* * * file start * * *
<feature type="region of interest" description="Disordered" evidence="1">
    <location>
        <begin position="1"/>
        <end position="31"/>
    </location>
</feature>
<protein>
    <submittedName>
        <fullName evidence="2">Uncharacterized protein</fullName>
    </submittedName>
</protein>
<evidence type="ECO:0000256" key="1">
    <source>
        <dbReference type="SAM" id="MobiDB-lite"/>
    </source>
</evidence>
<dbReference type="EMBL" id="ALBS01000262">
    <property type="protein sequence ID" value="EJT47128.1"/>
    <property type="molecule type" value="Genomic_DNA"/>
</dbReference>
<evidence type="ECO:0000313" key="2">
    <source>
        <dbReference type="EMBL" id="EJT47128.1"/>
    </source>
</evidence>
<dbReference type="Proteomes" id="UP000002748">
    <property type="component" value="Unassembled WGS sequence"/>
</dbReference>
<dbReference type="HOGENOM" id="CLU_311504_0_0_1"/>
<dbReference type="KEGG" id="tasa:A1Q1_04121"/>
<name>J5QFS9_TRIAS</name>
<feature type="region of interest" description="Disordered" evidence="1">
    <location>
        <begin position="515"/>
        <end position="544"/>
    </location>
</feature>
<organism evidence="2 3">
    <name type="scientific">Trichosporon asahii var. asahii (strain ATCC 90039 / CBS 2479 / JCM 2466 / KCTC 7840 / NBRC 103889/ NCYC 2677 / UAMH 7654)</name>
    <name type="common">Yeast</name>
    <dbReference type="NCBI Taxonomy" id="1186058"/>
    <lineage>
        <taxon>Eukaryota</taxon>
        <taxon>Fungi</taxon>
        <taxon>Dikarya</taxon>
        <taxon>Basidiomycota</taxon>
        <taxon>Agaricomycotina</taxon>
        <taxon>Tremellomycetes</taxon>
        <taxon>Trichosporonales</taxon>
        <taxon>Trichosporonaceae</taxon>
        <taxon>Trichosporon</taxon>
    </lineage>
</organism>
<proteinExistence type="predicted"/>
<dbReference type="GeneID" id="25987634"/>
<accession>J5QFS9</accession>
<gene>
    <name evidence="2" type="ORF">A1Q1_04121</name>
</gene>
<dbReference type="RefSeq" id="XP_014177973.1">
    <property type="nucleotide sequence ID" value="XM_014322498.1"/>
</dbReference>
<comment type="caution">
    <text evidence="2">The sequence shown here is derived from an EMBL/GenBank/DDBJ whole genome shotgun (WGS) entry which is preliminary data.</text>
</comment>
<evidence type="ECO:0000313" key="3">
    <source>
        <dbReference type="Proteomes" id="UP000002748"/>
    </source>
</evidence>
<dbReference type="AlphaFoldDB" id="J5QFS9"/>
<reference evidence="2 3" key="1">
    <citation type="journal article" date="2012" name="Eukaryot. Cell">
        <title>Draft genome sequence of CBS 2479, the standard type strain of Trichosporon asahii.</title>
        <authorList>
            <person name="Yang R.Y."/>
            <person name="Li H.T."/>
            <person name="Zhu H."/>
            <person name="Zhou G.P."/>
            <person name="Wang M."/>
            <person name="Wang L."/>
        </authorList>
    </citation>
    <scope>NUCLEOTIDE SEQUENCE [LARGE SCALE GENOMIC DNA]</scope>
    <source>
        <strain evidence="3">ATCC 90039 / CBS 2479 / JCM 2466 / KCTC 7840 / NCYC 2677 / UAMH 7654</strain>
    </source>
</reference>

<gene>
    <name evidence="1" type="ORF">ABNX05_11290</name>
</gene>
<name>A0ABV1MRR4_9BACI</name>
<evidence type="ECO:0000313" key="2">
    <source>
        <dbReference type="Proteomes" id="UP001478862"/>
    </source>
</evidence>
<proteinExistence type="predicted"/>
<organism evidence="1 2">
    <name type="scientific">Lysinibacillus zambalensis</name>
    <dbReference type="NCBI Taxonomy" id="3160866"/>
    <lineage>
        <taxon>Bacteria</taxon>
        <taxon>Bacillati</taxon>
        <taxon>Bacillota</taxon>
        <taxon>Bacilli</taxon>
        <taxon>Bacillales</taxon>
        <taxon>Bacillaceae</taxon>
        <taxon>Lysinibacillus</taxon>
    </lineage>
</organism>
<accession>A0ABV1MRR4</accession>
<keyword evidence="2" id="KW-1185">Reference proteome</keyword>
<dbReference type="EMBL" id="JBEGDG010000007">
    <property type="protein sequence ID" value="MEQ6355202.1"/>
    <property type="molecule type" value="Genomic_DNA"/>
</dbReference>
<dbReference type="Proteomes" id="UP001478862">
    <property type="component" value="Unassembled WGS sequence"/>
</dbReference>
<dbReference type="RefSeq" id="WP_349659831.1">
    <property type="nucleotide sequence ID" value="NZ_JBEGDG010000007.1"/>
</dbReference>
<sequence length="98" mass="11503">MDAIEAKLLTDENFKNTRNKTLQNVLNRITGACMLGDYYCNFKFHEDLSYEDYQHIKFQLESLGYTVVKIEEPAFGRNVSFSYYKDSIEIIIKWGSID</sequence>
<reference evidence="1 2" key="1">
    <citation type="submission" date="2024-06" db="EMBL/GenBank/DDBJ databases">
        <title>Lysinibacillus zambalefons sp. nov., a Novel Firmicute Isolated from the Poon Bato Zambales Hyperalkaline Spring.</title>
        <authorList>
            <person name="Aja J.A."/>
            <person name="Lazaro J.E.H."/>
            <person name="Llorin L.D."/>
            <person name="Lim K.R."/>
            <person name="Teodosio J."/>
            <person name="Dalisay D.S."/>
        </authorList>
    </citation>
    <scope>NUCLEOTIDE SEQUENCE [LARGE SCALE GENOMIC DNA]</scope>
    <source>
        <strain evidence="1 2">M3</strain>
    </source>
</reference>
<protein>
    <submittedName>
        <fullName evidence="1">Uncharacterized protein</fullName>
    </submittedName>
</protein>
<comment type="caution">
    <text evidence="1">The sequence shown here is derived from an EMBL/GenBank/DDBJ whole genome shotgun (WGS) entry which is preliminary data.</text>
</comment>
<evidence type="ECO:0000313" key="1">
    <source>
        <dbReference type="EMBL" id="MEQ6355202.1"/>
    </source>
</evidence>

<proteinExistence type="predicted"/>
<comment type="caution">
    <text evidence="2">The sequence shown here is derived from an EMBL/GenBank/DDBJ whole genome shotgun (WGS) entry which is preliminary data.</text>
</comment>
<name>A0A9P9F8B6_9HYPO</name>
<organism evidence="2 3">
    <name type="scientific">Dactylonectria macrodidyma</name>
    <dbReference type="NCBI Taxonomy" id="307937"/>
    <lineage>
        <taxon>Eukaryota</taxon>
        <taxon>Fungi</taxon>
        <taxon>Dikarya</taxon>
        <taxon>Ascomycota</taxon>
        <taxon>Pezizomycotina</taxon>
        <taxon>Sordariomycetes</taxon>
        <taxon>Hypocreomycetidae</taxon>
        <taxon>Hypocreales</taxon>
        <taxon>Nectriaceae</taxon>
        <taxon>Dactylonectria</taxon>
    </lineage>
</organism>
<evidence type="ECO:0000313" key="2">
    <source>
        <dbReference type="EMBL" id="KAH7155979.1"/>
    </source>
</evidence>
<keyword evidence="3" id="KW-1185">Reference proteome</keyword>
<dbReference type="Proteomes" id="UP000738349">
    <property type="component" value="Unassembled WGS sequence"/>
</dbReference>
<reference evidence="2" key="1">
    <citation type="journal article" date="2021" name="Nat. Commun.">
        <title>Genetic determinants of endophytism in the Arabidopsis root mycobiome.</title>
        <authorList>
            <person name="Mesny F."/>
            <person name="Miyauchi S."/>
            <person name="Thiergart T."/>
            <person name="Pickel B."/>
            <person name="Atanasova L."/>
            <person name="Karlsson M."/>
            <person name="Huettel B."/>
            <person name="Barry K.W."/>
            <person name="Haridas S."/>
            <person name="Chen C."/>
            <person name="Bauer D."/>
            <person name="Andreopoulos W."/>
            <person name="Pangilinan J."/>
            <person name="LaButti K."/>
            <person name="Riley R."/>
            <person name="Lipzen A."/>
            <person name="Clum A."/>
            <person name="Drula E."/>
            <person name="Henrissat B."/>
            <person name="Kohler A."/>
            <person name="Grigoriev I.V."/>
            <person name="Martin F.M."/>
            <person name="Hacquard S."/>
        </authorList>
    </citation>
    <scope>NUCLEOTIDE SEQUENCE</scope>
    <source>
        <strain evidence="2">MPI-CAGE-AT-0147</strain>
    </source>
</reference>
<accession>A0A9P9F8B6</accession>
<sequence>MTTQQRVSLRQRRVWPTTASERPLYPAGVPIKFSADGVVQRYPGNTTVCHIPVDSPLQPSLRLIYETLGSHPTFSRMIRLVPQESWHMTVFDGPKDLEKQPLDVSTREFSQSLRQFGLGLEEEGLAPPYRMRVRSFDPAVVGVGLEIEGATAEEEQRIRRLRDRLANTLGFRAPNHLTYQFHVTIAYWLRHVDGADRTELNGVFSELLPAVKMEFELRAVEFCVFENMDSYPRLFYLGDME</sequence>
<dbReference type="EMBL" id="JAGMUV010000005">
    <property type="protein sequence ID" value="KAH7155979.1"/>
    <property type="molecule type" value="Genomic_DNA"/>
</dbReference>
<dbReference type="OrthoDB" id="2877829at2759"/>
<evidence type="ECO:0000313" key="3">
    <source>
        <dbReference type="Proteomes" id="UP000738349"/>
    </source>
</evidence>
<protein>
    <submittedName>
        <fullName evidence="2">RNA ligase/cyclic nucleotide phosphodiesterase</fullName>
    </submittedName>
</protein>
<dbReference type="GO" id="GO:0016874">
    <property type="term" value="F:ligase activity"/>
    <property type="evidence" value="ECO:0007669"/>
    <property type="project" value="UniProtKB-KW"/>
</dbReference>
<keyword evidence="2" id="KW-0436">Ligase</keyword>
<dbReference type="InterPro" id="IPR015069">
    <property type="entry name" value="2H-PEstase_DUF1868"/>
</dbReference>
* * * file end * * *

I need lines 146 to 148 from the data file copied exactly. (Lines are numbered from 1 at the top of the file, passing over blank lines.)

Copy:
</protein>
<comment type="caution">
    <text evidence="1">The sequence shown here is derived from an EMBL/GenBank/DDBJ whole genome shotgun (WGS) entry which is preliminary data.</text>